2 hour meeting to brainstorm ideas to improve our system health monitoring (logging, alerting, monitoring, and metrics)

Never got past the alerting part. Piss poor excuses for human being managers kept 'blaming' our logging infrastructure for allowing them to log exceptions as 'Warnings', purposely by-passing the alerting system.

Then the d-head tried to 'educate' everyone the difference between error and exception …frack-wad…the difference isn't philosophical…shut up.

The B manager kept referring to our old logging system (like we stopped using it 5 years ago) and if it were written correctly, the legacy code would be easier to migrate. Fracking lying B….shut the frack up.

The fracking idiots then wanted to add direct-bypass of the alerting system (I purposely made the code to bypass alerting painful to write)

Mgr1: "The only way this will work is if you, by default, allow errors to bypass the alerting system. When all of our code is migrated, we'll change a config or something to enable alerting. That shouldn't be too hard."
Me: "Not going to happen. I made by-passing the alert system painful on purpose. If I make it easy, you'll never go back and change code."
Mgr2: "Oh, yes we will. Just mark that method as obsolete. That way, it will force us to fix the code."
Me: "The by-pass method is already obsolete and the teams are already ignoring the build warnings."
Mgr1: "No, that is not correct. We have a process to fix all build warnings related to obsolete methods."
Mgr2: "Yes. It won't be like the old system. We just never had time to go back and fix that code."
Me: "The method has been obsolete for almost a year. If your teams haven't fixed their code by now, it's not going to be fixed."
Mgr1: "You're expecting everything to be changed in one day. Our code base is way too big and there are too many changes to make. All we are asking for is a simple change that will give us the time we need to make the system better. We all want to make the system better…right?"
Me: "We made the changes to the core system over two years ago, and we had this same conversation, remember? If your team hasn't made any changes by now, they aren't going to. The only way they will change code to the new standard is if we make the old way painful. Sorry, that's the truth."
Mgr2: "Why did we make changes to the logging system? Why weren't any of us involved? If there were going to be all these changes, our team should have been part of the process."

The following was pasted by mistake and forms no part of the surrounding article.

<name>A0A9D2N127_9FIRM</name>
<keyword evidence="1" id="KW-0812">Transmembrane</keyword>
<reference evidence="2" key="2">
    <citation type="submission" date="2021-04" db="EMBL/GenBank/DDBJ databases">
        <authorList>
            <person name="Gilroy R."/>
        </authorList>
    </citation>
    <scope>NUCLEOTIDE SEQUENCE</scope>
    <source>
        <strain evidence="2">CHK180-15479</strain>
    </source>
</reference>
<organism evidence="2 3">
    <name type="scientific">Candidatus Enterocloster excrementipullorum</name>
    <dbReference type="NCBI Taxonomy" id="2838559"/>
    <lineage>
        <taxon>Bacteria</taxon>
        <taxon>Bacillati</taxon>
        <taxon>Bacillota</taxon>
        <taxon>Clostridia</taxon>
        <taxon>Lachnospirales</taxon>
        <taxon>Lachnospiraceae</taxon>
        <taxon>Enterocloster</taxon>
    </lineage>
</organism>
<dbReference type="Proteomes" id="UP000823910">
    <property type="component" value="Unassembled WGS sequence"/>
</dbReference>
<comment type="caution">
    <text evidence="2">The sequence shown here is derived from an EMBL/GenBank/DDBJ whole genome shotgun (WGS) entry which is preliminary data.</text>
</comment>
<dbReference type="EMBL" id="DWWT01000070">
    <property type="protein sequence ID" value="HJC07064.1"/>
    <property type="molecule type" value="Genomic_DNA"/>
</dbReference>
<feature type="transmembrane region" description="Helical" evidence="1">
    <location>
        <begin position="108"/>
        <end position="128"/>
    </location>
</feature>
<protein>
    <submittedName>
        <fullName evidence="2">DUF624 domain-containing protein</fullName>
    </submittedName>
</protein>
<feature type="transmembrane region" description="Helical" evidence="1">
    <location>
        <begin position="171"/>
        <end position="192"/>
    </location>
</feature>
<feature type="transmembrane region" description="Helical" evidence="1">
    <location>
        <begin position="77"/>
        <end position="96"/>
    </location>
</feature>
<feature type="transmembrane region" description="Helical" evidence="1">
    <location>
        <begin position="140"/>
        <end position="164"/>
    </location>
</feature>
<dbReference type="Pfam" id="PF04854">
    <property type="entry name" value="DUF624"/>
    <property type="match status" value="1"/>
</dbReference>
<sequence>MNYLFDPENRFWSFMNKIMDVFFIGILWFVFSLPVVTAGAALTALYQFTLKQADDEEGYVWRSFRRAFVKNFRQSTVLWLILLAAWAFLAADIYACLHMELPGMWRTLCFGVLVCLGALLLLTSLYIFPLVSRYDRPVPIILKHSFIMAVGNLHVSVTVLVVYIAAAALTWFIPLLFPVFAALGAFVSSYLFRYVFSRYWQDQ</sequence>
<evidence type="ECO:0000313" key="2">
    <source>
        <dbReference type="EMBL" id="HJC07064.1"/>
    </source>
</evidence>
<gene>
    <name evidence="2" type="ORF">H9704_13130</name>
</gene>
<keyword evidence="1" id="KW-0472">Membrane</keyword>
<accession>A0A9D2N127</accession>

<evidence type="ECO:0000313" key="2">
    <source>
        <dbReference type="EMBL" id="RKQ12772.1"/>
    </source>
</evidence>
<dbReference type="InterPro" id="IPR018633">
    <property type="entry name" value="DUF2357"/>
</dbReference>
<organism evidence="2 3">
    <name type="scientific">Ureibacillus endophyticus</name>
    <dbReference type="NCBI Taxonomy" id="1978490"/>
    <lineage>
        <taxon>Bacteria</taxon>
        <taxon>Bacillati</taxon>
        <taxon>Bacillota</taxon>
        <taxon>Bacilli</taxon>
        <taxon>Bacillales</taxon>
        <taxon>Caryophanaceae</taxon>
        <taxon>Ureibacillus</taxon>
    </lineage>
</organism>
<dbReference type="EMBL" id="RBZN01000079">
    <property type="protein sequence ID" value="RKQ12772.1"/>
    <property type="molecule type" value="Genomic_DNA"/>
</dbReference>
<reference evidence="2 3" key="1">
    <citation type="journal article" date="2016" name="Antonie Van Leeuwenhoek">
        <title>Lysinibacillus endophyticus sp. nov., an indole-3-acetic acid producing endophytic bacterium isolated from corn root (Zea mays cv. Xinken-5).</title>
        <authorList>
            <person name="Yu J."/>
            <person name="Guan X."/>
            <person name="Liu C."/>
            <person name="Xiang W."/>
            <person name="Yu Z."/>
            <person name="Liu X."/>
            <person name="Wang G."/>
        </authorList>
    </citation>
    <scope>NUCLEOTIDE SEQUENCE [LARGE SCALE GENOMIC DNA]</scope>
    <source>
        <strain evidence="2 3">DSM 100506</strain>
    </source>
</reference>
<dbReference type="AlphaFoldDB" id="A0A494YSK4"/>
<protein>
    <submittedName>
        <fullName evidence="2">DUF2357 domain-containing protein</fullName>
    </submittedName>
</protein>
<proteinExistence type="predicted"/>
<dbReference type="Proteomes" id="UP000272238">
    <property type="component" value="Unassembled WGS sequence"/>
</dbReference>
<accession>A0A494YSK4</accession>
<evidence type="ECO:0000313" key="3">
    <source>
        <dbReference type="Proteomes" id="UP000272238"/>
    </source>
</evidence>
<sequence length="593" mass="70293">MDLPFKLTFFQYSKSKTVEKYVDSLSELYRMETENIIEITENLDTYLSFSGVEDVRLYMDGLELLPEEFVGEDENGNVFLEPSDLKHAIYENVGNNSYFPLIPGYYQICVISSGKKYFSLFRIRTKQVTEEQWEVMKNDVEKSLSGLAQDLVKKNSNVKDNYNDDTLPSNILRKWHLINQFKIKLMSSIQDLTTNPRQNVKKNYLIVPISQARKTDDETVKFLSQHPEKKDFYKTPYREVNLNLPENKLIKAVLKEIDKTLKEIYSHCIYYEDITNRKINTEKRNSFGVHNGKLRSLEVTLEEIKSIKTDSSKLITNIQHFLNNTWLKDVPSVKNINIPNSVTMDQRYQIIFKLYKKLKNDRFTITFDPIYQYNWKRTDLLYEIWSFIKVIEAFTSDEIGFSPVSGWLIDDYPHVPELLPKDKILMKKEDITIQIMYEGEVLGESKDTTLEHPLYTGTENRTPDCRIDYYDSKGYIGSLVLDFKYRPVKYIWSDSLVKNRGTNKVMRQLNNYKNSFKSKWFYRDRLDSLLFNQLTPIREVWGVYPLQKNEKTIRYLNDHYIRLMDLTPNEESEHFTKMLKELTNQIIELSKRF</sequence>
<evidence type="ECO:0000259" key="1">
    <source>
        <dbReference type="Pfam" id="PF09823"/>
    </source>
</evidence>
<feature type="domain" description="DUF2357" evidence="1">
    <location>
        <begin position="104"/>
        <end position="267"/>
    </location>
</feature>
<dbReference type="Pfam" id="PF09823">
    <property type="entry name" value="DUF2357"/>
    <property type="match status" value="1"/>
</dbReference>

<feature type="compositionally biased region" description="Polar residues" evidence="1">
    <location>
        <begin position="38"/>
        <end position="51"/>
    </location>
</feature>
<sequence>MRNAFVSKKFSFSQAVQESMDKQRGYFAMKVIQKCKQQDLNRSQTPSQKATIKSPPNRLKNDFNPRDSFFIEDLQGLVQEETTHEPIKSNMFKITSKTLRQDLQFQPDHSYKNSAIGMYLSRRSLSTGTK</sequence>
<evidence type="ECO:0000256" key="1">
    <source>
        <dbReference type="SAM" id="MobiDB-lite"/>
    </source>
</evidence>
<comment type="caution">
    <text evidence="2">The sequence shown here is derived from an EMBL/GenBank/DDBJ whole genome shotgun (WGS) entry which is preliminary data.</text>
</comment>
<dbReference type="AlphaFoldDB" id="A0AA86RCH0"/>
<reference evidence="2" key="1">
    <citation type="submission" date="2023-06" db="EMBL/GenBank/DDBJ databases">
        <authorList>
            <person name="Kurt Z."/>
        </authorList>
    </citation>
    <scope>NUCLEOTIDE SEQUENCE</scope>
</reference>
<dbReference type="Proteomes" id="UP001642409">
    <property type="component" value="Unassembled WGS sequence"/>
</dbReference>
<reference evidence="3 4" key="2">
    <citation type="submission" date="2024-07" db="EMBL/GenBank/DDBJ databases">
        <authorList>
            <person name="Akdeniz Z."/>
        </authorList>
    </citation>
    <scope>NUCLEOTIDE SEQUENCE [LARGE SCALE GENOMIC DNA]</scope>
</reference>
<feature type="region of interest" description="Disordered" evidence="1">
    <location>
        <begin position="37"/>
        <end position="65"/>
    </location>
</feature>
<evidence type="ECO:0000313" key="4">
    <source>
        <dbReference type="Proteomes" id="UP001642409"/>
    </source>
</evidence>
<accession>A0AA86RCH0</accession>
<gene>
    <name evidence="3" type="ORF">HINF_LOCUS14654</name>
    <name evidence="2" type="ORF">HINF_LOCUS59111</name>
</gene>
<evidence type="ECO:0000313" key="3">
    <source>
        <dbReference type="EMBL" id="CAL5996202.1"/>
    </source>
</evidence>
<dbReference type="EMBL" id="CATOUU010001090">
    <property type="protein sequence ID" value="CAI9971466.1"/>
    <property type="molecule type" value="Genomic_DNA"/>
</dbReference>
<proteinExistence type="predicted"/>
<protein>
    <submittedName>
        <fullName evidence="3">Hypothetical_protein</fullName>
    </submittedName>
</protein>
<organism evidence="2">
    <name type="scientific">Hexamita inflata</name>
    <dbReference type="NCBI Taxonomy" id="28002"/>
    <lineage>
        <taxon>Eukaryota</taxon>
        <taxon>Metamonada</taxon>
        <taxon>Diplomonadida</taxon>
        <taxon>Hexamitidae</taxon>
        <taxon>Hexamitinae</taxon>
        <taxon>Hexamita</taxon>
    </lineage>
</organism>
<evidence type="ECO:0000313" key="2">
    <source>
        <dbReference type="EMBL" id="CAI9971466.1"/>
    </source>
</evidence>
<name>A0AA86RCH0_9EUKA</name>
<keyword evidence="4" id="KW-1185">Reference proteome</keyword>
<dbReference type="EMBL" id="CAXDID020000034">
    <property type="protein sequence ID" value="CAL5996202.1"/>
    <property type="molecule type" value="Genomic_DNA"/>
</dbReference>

Me: "You were and declined every meeting and every attempt to include your area. Considering the massive amount of infrastructure changes there was zero code changes required by your team. The new system simply worked. You can't take advantage of the new features which is why we're here today. I'm here to offer my help in any way I can with the transition."
Mgr1: "The new logging doesn't support logging of the different web page areas. Until you can make that change, we can't begin changing our code."
Me: "Logging properties is just a name+value pair dictionary. All you need to do is standardize on a name and how you add it to the collection."
Mgr2: "So, it's not a standard field? How difficult would it be to change the core assembly? This has to be standard across all our areas and shouldn't be up to the developers to type in anything they want."
- Frack wads smile and nod to each other like fracking chickens in a feeding frenzy
Me: "It can, but what will you call this property? What controls its value?"
- The look I got from both the d-bags I could tell a blood vessel popped.
Mgr1: "Oh…um….I don't know…Area? Yea … Area."
Mgr2: "Um…that's not specific enough. How about Page?"
Mgr1: "Well, pages can cross different areas, and areas cross different pages…what do you think?"
Me: "Don't know, don't care. It's up to you. I just need a name."
Mgr2: "Modules! Our MVC framework is broken up in Modules."
DevMgr: "We already have a field for Module. It's how we're segmenting the different business processes"
Mgr1: "Doesn't matter, we'll come up with a name later. Until then, we won't make any changes until there is a name."
DevMgr: "So what did we accomplish?"
Me: "That we need to review the web's logging and alerting process and make sure we're capturing errors being hidden as warnings."
Mgr1: "Nooo….we didn't accomplish anything. This meeting had no agenda and no purpose. We should have been included in the logging process changes from day one."
Mgr2: "I agree, I'm not sure why we're here"
Me: "This was a brainstorming meeting as listed in the agenda. We've accomplished 2 of the 4 items. I think we've established your commitment to making the system better. Thank you all for coming."

- Mgr1 and 2 left without looking at me or saying a word.

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    Immediate results over integrity... Yeah, I hate dealing with stupid people.

    I've only had 2 offices where this wasn't acceptable. (Sadly, very few of the Fortune 500 companies I've worked for did it the right way). Every time I give warning and advice against it — and every time stupid shit goes wrong when people take shortcuts.
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